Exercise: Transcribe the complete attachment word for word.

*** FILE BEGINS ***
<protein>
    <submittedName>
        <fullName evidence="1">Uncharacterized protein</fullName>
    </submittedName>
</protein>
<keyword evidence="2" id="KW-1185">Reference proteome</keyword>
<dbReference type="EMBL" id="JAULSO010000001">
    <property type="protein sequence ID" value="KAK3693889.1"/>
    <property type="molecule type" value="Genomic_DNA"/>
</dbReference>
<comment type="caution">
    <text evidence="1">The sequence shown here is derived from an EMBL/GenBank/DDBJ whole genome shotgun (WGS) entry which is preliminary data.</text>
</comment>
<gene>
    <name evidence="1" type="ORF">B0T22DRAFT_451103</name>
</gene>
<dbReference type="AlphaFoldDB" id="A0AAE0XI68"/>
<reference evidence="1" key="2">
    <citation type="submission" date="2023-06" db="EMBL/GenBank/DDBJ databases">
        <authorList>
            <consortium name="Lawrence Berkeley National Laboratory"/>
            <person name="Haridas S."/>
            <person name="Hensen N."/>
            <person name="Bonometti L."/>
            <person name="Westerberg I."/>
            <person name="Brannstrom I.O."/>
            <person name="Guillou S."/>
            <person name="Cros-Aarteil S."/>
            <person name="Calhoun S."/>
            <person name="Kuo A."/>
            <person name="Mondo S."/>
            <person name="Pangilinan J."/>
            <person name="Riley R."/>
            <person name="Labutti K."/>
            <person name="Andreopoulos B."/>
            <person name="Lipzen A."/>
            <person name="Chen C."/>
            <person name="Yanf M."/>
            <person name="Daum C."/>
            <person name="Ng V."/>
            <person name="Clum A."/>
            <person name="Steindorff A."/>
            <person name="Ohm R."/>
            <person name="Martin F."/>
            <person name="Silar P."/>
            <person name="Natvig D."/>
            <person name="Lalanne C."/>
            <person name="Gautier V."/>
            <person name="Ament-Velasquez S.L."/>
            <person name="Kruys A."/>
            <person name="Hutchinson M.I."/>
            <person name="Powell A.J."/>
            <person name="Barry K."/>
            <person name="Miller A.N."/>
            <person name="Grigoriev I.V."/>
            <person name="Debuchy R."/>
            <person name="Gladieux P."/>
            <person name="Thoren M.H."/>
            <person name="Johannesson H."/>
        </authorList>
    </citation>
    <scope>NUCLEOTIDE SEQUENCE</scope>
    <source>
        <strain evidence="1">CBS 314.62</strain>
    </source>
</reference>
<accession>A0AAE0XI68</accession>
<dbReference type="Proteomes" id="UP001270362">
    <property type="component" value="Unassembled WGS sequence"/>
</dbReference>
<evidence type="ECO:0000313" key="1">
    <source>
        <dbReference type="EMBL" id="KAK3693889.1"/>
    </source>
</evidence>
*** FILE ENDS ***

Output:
<protein>
    <submittedName>
        <fullName evidence="1">Uncharacterized protein</fullName>
    </submittedName>
</protein>
<keyword evidence="2" id="KW-1185">Reference proteome</keyword>
<dbReference type="EMBL" id="JAULSO010000001">
    <property type="protein sequence ID" value="KAK3693889.1"/>
    <property type="molecule type" value="Genomic_DNA"/>
</dbReference>
<comment type="caution">
    <text evidence="1">The sequence shown here is derived from an EMBL/GenBank/DDBJ whole genome shotgun (WGS) entry which is preliminary data.</text>
</comment>
<gene>
    <name evidence="1" type="ORF">B0T22DRAFT_451103</name>
</gene>
<dbReference type="AlphaFoldDB" id="A0AAE0XI68"/>
<reference evidence="1" key="2">
    <citation type="submission" date="2023-06" db="EMBL/GenBank/DDBJ databases">
        <authorList>
            <consortium name="Lawrence Berkeley National Laboratory"/>
            <person name="Haridas S."/>
            <person name="Hensen N."/>
            <person name="Bonometti L."/>
            <person name="Westerberg I."/>
            <person name="Brannstrom I.O."/>
            <person name="Guillou S."/>
            <person name="Cros-Aarteil S."/>
            <person name="Calhoun S."/>
            <person name="Kuo A."/>
            <person name="Mondo S."/>
            <person name="Pangilinan J."/>
            <person name="Riley R."/>
            <person name="Labutti K."/>
            <person name="Andreopoulos B."/>
            <person name="Lipzen A."/>
            <person name="Chen C."/>
            <person name="Yanf M."/>
            <person name="Daum C."/>
            <person name="Ng V."/>
            <person name="Clum A."/>
            <person name="Steindorff A."/>
            <person name="Ohm R."/>
            <person name="Martin F."/>
            <person name="Silar P."/>
            <person name="Natvig D."/>
            <person name="Lalanne C."/>
            <person name="Gautier V."/>
            <person name="Ament-Velasquez S.L."/>
            <person name="Kruys A."/>
            <person name="Hutchinson M.I."/>
            <person name="Powell A.J."/>
            <person name="Barry K."/>
            <person name="Miller A.N."/>
            <person name="Grigoriev I.V."/>
            <person name="Debuchy R."/>
            <person name="Gladieux P."/>
            <person name="Thoren M.H."/>
            <person name="Johannesson H."/>
        </authorList>
    </citation>
    <scope>NUCLEOTIDE SEQUENCE</scope>
    <source>
        <strain evidence="1">CBS 314.62</strain>
    </source>
</reference>
<accession>A0AAE0XI68</accession>
<dbReference type="Proteomes" id="UP001270362">
    <property type="component" value="Unassembled WGS sequence"/>
</dbReference>
<evidence type="ECO:0000313" key="1">
    <source>
        <dbReference type="EMBL" id="KAK3693889.1"/>
    </source>
</evidence>